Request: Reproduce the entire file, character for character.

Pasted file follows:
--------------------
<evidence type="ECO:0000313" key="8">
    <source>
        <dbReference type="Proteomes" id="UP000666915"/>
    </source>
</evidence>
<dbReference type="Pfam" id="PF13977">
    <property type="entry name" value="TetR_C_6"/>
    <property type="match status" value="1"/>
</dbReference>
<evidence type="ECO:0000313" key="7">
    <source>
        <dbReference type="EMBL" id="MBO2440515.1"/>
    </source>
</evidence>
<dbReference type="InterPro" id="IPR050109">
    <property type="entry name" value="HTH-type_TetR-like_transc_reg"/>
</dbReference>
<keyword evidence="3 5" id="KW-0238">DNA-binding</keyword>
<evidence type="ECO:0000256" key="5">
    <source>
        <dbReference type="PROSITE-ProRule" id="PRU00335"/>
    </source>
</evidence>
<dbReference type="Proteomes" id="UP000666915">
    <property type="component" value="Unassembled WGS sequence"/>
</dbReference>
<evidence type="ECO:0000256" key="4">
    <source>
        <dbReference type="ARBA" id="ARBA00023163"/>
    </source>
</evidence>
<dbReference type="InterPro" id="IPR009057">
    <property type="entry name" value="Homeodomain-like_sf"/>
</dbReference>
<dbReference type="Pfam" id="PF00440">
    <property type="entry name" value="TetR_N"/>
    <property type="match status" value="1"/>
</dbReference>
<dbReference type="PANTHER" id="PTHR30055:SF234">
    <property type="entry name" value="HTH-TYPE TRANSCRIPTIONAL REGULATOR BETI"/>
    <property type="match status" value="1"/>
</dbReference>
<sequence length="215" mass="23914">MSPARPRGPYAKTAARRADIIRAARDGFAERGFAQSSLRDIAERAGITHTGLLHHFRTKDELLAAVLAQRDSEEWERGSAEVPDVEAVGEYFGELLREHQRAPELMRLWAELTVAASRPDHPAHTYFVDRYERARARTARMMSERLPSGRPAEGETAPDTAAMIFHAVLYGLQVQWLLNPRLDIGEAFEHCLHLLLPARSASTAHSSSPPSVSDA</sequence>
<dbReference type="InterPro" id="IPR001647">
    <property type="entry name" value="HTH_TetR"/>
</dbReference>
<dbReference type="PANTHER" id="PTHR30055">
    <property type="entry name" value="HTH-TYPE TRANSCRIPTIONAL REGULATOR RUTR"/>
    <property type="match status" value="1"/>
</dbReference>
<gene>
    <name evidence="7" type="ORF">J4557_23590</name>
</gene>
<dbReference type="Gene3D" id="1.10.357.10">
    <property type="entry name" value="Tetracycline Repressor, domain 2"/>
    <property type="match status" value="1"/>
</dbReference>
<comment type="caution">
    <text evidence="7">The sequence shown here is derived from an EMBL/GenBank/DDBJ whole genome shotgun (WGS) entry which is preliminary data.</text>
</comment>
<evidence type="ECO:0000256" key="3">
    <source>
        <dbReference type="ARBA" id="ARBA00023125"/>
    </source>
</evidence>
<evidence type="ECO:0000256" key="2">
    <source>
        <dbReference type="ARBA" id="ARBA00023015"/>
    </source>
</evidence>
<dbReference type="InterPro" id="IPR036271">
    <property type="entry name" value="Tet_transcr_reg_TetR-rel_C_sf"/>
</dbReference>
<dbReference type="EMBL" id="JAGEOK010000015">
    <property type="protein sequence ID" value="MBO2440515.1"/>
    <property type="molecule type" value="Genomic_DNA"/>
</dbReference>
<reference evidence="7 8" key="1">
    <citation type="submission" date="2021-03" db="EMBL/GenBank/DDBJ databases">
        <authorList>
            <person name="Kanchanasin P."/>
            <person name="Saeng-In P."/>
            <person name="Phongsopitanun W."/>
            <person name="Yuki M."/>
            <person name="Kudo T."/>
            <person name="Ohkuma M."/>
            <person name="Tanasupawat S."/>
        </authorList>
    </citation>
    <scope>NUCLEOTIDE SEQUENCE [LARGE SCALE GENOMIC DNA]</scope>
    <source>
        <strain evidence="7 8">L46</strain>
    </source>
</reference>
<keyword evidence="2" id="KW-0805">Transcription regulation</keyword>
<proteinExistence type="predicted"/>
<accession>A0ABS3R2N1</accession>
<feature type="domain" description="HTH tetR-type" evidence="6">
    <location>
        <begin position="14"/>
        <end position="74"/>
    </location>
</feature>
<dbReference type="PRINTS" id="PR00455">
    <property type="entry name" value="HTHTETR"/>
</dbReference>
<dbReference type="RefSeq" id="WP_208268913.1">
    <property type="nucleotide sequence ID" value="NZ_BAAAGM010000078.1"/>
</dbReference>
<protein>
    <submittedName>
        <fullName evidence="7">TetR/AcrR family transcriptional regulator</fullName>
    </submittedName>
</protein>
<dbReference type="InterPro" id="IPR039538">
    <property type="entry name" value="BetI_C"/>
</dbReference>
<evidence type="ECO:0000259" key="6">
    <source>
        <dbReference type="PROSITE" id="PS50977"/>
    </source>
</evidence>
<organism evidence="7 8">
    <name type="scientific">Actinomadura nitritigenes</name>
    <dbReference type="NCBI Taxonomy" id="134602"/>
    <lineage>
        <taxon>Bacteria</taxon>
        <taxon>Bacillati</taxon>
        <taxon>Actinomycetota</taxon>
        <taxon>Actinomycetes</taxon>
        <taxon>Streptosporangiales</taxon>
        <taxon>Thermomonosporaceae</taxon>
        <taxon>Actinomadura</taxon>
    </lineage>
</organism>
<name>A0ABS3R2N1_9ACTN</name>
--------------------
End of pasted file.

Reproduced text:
<evidence type="ECO:0000313" key="8">
    <source>
        <dbReference type="Proteomes" id="UP000666915"/>
    </source>
</evidence>
<dbReference type="Pfam" id="PF13977">
    <property type="entry name" value="TetR_C_6"/>
    <property type="match status" value="1"/>
</dbReference>
<evidence type="ECO:0000313" key="7">
    <source>
        <dbReference type="EMBL" id="MBO2440515.1"/>
    </source>
</evidence>
<dbReference type="InterPro" id="IPR050109">
    <property type="entry name" value="HTH-type_TetR-like_transc_reg"/>
</dbReference>
<keyword evidence="3 5" id="KW-0238">DNA-binding</keyword>
<evidence type="ECO:0000256" key="5">
    <source>
        <dbReference type="PROSITE-ProRule" id="PRU00335"/>
    </source>
</evidence>
<dbReference type="Proteomes" id="UP000666915">
    <property type="component" value="Unassembled WGS sequence"/>
</dbReference>
<evidence type="ECO:0000256" key="4">
    <source>
        <dbReference type="ARBA" id="ARBA00023163"/>
    </source>
</evidence>
<dbReference type="InterPro" id="IPR009057">
    <property type="entry name" value="Homeodomain-like_sf"/>
</dbReference>
<dbReference type="Pfam" id="PF00440">
    <property type="entry name" value="TetR_N"/>
    <property type="match status" value="1"/>
</dbReference>
<dbReference type="PANTHER" id="PTHR30055:SF234">
    <property type="entry name" value="HTH-TYPE TRANSCRIPTIONAL REGULATOR BETI"/>
    <property type="match status" value="1"/>
</dbReference>
<sequence length="215" mass="23914">MSPARPRGPYAKTAARRADIIRAARDGFAERGFAQSSLRDIAERAGITHTGLLHHFRTKDELLAAVLAQRDSEEWERGSAEVPDVEAVGEYFGELLREHQRAPELMRLWAELTVAASRPDHPAHTYFVDRYERARARTARMMSERLPSGRPAEGETAPDTAAMIFHAVLYGLQVQWLLNPRLDIGEAFEHCLHLLLPARSASTAHSSSPPSVSDA</sequence>
<dbReference type="InterPro" id="IPR001647">
    <property type="entry name" value="HTH_TetR"/>
</dbReference>
<dbReference type="PANTHER" id="PTHR30055">
    <property type="entry name" value="HTH-TYPE TRANSCRIPTIONAL REGULATOR RUTR"/>
    <property type="match status" value="1"/>
</dbReference>
<gene>
    <name evidence="7" type="ORF">J4557_23590</name>
</gene>
<dbReference type="Gene3D" id="1.10.357.10">
    <property type="entry name" value="Tetracycline Repressor, domain 2"/>
    <property type="match status" value="1"/>
</dbReference>
<comment type="caution">
    <text evidence="7">The sequence shown here is derived from an EMBL/GenBank/DDBJ whole genome shotgun (WGS) entry which is preliminary data.</text>
</comment>
<evidence type="ECO:0000256" key="3">
    <source>
        <dbReference type="ARBA" id="ARBA00023125"/>
    </source>
</evidence>
<evidence type="ECO:0000256" key="2">
    <source>
        <dbReference type="ARBA" id="ARBA00023015"/>
    </source>
</evidence>
<dbReference type="InterPro" id="IPR036271">
    <property type="entry name" value="Tet_transcr_reg_TetR-rel_C_sf"/>
</dbReference>
<dbReference type="EMBL" id="JAGEOK010000015">
    <property type="protein sequence ID" value="MBO2440515.1"/>
    <property type="molecule type" value="Genomic_DNA"/>
</dbReference>
<reference evidence="7 8" key="1">
    <citation type="submission" date="2021-03" db="EMBL/GenBank/DDBJ databases">
        <authorList>
            <person name="Kanchanasin P."/>
            <person name="Saeng-In P."/>
            <person name="Phongsopitanun W."/>
            <person name="Yuki M."/>
            <person name="Kudo T."/>
            <person name="Ohkuma M."/>
            <person name="Tanasupawat S."/>
        </authorList>
    </citation>
    <scope>NUCLEOTIDE SEQUENCE [LARGE SCALE GENOMIC DNA]</scope>
    <source>
        <strain evidence="7 8">L46</strain>
    </source>
</reference>
<keyword evidence="2" id="KW-0805">Transcription regulation</keyword>
<proteinExistence type="predicted"/>
<accession>A0ABS3R2N1</accession>
<feature type="domain" description="HTH tetR-type" evidence="6">
    <location>
        <begin position="14"/>
        <end position="74"/>
    </location>
</feature>
<dbReference type="PRINTS" id="PR00455">
    <property type="entry name" value="HTHTETR"/>
</dbReference>
<dbReference type="RefSeq" id="WP_208268913.1">
    <property type="nucleotide sequence ID" value="NZ_BAAAGM010000078.1"/>
</dbReference>
<protein>
    <submittedName>
        <fullName evidence="7">TetR/AcrR family transcriptional regulator</fullName>
    </submittedName>
</protein>
<dbReference type="InterPro" id="IPR039538">
    <property type="entry name" value="BetI_C"/>
</dbReference>
<evidence type="ECO:0000259" key="6">
    <source>
        <dbReference type="PROSITE" id="PS50977"/>
    </source>
</evidence>
<organism evidence="7 8">
    <name type="scientific">Actinomadura nitritigenes</name>
    <dbReference type="NCBI Taxonomy" id="134602"/>
    <lineage>
        <taxon>Bacteria</taxon>
        <taxon>Bacillati</taxon>
        <taxon>Actinomycetota</taxon>
        <taxon>Actinomycetes</taxon>
        <taxon>Streptosporangiales</taxon>
        <taxon>Thermomonosporaceae</taxon>
        <taxon>Actinomadura</taxon>
    </lineage>
</organism>
<name>A0ABS3R2N1_9ACTN</name>